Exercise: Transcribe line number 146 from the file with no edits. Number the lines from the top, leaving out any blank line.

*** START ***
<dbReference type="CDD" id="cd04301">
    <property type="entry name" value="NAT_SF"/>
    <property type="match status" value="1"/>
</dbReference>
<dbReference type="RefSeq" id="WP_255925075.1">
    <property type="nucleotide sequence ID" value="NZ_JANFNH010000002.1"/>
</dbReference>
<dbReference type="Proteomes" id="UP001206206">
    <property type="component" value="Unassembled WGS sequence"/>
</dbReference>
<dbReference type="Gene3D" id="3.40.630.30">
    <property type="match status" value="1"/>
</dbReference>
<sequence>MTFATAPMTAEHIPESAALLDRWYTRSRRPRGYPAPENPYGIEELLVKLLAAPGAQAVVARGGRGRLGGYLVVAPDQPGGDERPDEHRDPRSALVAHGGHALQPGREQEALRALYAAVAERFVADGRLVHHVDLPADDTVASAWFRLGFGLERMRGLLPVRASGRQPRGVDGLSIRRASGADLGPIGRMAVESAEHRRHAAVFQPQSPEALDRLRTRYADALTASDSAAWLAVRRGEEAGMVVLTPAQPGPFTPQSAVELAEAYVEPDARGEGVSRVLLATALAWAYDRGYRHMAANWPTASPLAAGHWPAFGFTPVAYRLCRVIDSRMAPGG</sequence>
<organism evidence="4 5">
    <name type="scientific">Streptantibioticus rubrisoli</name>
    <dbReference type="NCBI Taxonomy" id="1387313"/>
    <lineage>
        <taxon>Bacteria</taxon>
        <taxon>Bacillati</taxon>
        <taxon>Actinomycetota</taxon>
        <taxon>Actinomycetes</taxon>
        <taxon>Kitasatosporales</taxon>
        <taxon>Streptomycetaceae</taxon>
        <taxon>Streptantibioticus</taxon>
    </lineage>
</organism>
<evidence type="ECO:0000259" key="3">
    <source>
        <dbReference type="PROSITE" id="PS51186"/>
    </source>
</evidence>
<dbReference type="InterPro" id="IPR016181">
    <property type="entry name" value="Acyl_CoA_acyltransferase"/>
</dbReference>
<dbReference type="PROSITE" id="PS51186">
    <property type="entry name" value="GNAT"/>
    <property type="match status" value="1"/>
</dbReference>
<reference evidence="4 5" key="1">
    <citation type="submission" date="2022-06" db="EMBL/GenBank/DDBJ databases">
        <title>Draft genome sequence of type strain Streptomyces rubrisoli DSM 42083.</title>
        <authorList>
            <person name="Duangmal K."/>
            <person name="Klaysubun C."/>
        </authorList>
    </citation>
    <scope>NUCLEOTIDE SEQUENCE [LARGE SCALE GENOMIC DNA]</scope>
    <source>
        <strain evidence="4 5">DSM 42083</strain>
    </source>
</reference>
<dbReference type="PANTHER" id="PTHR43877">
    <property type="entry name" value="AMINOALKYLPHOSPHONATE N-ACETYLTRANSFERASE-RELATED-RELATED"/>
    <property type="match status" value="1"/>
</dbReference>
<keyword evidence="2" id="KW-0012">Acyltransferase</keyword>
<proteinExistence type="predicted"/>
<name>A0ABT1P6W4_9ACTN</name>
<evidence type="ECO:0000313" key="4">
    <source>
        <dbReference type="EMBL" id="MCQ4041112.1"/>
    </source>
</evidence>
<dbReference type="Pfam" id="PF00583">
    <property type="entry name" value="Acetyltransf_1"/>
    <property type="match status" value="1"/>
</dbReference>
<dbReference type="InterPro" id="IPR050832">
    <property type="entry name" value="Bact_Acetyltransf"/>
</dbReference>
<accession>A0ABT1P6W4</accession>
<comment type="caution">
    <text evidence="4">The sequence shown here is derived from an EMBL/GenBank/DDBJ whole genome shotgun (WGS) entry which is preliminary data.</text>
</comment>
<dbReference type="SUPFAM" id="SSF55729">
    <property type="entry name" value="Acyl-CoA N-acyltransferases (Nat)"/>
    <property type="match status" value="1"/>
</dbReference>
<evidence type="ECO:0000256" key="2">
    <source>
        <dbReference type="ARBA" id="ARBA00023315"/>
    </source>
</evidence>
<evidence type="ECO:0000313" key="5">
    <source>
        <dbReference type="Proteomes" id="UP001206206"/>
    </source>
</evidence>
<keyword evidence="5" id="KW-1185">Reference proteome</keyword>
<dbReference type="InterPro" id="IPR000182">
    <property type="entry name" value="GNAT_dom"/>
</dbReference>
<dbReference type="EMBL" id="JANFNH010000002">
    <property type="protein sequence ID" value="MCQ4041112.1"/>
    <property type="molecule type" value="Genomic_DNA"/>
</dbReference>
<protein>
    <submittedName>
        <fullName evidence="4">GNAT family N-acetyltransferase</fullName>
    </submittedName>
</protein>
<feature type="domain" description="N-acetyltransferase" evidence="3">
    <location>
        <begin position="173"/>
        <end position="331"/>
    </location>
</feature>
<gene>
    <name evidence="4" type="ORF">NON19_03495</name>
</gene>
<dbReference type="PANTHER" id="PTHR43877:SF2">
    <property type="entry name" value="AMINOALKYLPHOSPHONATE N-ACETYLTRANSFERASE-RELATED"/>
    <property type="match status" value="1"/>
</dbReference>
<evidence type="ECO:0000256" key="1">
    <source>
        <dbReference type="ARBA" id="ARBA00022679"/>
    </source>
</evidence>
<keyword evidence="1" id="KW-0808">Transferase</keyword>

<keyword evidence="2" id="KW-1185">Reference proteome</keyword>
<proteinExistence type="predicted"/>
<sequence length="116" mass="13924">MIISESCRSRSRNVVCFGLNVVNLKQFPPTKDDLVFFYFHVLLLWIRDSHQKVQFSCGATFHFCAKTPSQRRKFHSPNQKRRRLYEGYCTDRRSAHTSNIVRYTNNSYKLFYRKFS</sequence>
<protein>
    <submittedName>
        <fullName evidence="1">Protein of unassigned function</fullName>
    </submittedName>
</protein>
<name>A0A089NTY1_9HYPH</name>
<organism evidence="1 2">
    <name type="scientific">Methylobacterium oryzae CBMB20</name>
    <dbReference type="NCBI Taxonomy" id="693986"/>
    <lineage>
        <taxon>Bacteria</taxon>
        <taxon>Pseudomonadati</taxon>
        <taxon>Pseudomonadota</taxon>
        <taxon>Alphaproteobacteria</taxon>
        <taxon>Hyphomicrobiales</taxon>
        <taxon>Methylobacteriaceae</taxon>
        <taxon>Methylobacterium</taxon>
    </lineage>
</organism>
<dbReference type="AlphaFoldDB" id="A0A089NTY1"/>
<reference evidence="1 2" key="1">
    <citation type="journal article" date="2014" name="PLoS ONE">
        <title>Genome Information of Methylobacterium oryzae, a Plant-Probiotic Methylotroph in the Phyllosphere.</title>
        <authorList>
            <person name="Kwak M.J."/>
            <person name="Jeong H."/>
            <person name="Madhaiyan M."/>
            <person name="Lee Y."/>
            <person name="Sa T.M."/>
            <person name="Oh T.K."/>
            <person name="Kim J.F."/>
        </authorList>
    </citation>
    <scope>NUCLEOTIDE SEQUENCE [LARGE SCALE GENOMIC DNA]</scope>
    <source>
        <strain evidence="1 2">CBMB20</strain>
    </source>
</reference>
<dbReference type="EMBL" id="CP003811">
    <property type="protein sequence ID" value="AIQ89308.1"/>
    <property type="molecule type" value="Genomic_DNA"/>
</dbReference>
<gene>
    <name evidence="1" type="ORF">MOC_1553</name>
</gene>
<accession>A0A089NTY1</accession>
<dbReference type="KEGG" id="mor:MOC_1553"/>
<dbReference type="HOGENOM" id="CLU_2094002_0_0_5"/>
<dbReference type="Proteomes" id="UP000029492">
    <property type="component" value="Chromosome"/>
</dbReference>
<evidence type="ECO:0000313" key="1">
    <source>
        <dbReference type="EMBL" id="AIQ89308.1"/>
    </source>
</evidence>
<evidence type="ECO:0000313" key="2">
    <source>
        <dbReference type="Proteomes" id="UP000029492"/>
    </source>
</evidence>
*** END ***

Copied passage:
    <citation type="journal article" date="2014" name="PLoS ONE">